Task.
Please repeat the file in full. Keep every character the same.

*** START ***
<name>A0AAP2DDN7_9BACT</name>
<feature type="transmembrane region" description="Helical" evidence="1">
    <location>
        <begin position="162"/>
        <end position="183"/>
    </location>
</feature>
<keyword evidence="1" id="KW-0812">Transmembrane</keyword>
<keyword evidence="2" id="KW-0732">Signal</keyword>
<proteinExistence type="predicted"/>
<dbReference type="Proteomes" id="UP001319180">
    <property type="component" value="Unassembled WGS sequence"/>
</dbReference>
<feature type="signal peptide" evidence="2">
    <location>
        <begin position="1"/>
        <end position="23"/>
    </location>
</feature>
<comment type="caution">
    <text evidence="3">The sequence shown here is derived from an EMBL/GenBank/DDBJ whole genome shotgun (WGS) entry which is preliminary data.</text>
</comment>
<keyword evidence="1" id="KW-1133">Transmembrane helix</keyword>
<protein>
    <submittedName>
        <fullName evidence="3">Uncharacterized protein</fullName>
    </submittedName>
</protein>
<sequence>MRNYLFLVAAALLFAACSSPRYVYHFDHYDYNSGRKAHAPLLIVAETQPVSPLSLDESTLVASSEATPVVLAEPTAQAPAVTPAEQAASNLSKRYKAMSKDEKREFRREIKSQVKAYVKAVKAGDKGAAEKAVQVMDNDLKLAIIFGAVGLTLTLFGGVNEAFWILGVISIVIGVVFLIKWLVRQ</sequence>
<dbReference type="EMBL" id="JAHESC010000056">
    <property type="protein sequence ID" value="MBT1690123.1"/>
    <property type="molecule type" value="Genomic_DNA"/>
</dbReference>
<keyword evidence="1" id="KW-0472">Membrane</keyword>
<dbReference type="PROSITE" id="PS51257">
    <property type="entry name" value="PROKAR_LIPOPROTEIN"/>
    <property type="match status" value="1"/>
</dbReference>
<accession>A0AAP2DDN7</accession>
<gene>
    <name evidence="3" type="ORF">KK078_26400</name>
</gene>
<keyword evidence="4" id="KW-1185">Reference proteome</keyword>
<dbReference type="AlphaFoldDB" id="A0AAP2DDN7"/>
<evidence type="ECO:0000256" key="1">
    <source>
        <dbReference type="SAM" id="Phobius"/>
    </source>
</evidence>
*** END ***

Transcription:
<name>A0AAP2DDN7_9BACT</name>
<feature type="transmembrane region" description="Helical" evidence="1">
    <location>
        <begin position="162"/>
        <end position="183"/>
    </location>
</feature>
<keyword evidence="1" id="KW-0812">Transmembrane</keyword>
<keyword evidence="2" id="KW-0732">Signal</keyword>
<proteinExistence type="predicted"/>
<dbReference type="Proteomes" id="UP001319180">
    <property type="component" value="Unassembled WGS sequence"/>
</dbReference>
<feature type="signal peptide" evidence="2">
    <location>
        <begin position="1"/>
        <end position="23"/>
    </location>
</feature>
<comment type="caution">
    <text evidence="3">The sequence shown here is derived from an EMBL/GenBank/DDBJ whole genome shotgun (WGS) entry which is preliminary data.</text>
</comment>
<keyword evidence="1" id="KW-1133">Transmembrane helix</keyword>
<protein>
    <submittedName>
        <fullName evidence="3">Uncharacterized protein</fullName>
    </submittedName>
</protein>
<sequence>MRNYLFLVAAALLFAACSSPRYVYHFDHYDYNSGRKAHAPLLIVAETQPVSPLSLDESTLVASSEATPVVLAEPTAQAPAVTPAEQAASNLSKRYKAMSKDEKREFRREIKSQVKAYVKAVKAGDKGAAEKAVQVMDNDLKLAIIFGAVGLTLTLFGGVNEAFWILGVISIVIGVVFLIKWLVRQ</sequence>
<dbReference type="EMBL" id="JAHESC010000056">
    <property type="protein sequence ID" value="MBT1690123.1"/>
    <property type="molecule type" value="Genomic_DNA"/>
</dbReference>
<keyword evidence="1" id="KW-0472">Membrane</keyword>
<dbReference type="PROSITE" id="PS51257">
    <property type="entry name" value="PROKAR_LIPOPROTEIN"/>
    <property type="match status" value="1"/>
</dbReference>
<accession>A0AAP2DDN7</accession>
<gene>
    <name evidence="3" type="ORF">KK078_26400</name>
</gene>
<keyword evidence="4" id="KW-1185">Reference proteome</keyword>
<dbReference type="AlphaFoldDB" id="A0AAP2DDN7"/>
<evidence type="ECO:0000256" key="1">
    <source>
        <dbReference type="SAM" id="Phobius"/>
    </source>
</evidence>